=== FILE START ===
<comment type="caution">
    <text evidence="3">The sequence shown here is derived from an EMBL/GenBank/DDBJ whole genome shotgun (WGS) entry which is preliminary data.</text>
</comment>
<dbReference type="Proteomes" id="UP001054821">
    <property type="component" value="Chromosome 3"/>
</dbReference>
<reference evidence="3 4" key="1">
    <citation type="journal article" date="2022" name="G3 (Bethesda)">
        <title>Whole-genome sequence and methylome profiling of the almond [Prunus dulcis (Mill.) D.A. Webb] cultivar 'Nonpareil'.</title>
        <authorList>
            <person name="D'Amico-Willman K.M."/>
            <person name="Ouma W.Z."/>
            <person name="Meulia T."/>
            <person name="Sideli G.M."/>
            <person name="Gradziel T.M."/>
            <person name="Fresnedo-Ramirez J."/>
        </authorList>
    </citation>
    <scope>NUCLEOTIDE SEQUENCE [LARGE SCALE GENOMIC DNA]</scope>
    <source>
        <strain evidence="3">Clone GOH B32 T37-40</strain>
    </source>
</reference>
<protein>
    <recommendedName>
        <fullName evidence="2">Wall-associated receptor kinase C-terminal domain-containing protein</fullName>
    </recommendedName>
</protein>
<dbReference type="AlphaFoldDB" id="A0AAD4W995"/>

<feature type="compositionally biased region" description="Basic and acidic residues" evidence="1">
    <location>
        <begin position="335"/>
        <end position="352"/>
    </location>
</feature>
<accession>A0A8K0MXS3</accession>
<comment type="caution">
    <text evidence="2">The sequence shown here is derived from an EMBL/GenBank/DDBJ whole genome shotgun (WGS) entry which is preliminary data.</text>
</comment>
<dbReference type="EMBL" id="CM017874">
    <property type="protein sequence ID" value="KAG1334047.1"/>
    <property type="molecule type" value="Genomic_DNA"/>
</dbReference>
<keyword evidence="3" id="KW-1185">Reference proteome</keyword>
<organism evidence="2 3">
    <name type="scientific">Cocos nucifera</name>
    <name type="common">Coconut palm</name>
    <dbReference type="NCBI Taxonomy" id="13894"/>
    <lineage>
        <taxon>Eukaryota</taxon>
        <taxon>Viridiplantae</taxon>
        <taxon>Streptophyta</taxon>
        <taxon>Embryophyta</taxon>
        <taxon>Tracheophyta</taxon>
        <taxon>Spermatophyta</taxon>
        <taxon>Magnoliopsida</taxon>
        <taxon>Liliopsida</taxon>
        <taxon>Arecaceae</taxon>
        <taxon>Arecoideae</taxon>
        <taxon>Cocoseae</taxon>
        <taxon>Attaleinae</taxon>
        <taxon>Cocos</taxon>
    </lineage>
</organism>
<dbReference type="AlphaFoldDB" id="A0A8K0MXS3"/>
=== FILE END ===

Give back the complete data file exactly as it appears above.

<comment type="caution">
    <text evidence="3">The sequence shown here is derived from an EMBL/GenBank/DDBJ whole genome shotgun (WGS) entry which is preliminary data.</text>
</comment>
<dbReference type="Proteomes" id="UP001054821">
    <property type="component" value="Chromosome 3"/>
</dbReference>
<reference evidence="3 4" key="1">
    <citation type="journal article" date="2022" name="G3 (Bethesda)">
        <title>Whole-genome sequence and methylome profiling of the almond [Prunus dulcis (Mill.) D.A. Webb] cultivar 'Nonpareil'.</title>
        <authorList>
            <person name="D'Amico-Willman K.M."/>
            <person name="Ouma W.Z."/>
            <person name="Meulia T."/>
            <person name="Sideli G.M."/>
            <person name="Gradziel T.M."/>
            <person name="Fresnedo-Ramirez J."/>
        </authorList>
    </citation>
    <scope>NUCLEOTIDE SEQUENCE [LARGE SCALE GENOMIC DNA]</scope>
    <source>
        <strain evidence="3">Clone GOH B32 T37-40</strain>
    </source>
</reference>
<protein>
    <recommendedName>
        <fullName evidence="2">Wall-associated receptor kinase C-terminal domain-containing protein</fullName>
    </recommendedName>
</protein>
<dbReference type="AlphaFoldDB" id="A0AAD4W995"/>

<feature type="compositionally biased region" description="Basic and acidic residues" evidence="1">
    <location>
        <begin position="335"/>
        <end position="352"/>
    </location>
</feature>
<accession>A0A8K0MXS3</accession>
<comment type="caution">
    <text evidence="2">The sequence shown here is derived from an EMBL/GenBank/DDBJ whole genome shotgun (WGS) entry which is preliminary data.</text>
</comment>
<dbReference type="EMBL" id="CM017874">
    <property type="protein sequence ID" value="KAG1334047.1"/>
    <property type="molecule type" value="Genomic_DNA"/>
</dbReference>
<keyword evidence="3" id="KW-1185">Reference proteome</keyword>
<organism evidence="2 3">
    <name type="scientific">Cocos nucifera</name>
    <name type="common">Coconut palm</name>
    <dbReference type="NCBI Taxonomy" id="13894"/>
    <lineage>
        <taxon>Eukaryota</taxon>
        <taxon>Viridiplantae</taxon>
        <taxon>Streptophyta</taxon>
        <taxon>Embryophyta</taxon>
        <taxon>Tracheophyta</taxon>
        <taxon>Spermatophyta</taxon>
        <taxon>Magnoliopsida</taxon>
        <taxon>Liliopsida</taxon>
        <taxon>Arecaceae</taxon>
        <taxon>Arecoideae</taxon>
        <taxon>Cocoseae</taxon>
        <taxon>Attaleinae</taxon>
        <taxon>Cocos</taxon>
    </lineage>
</organism>
<dbReference type="AlphaFoldDB" id="A0A8K0MXS3"/>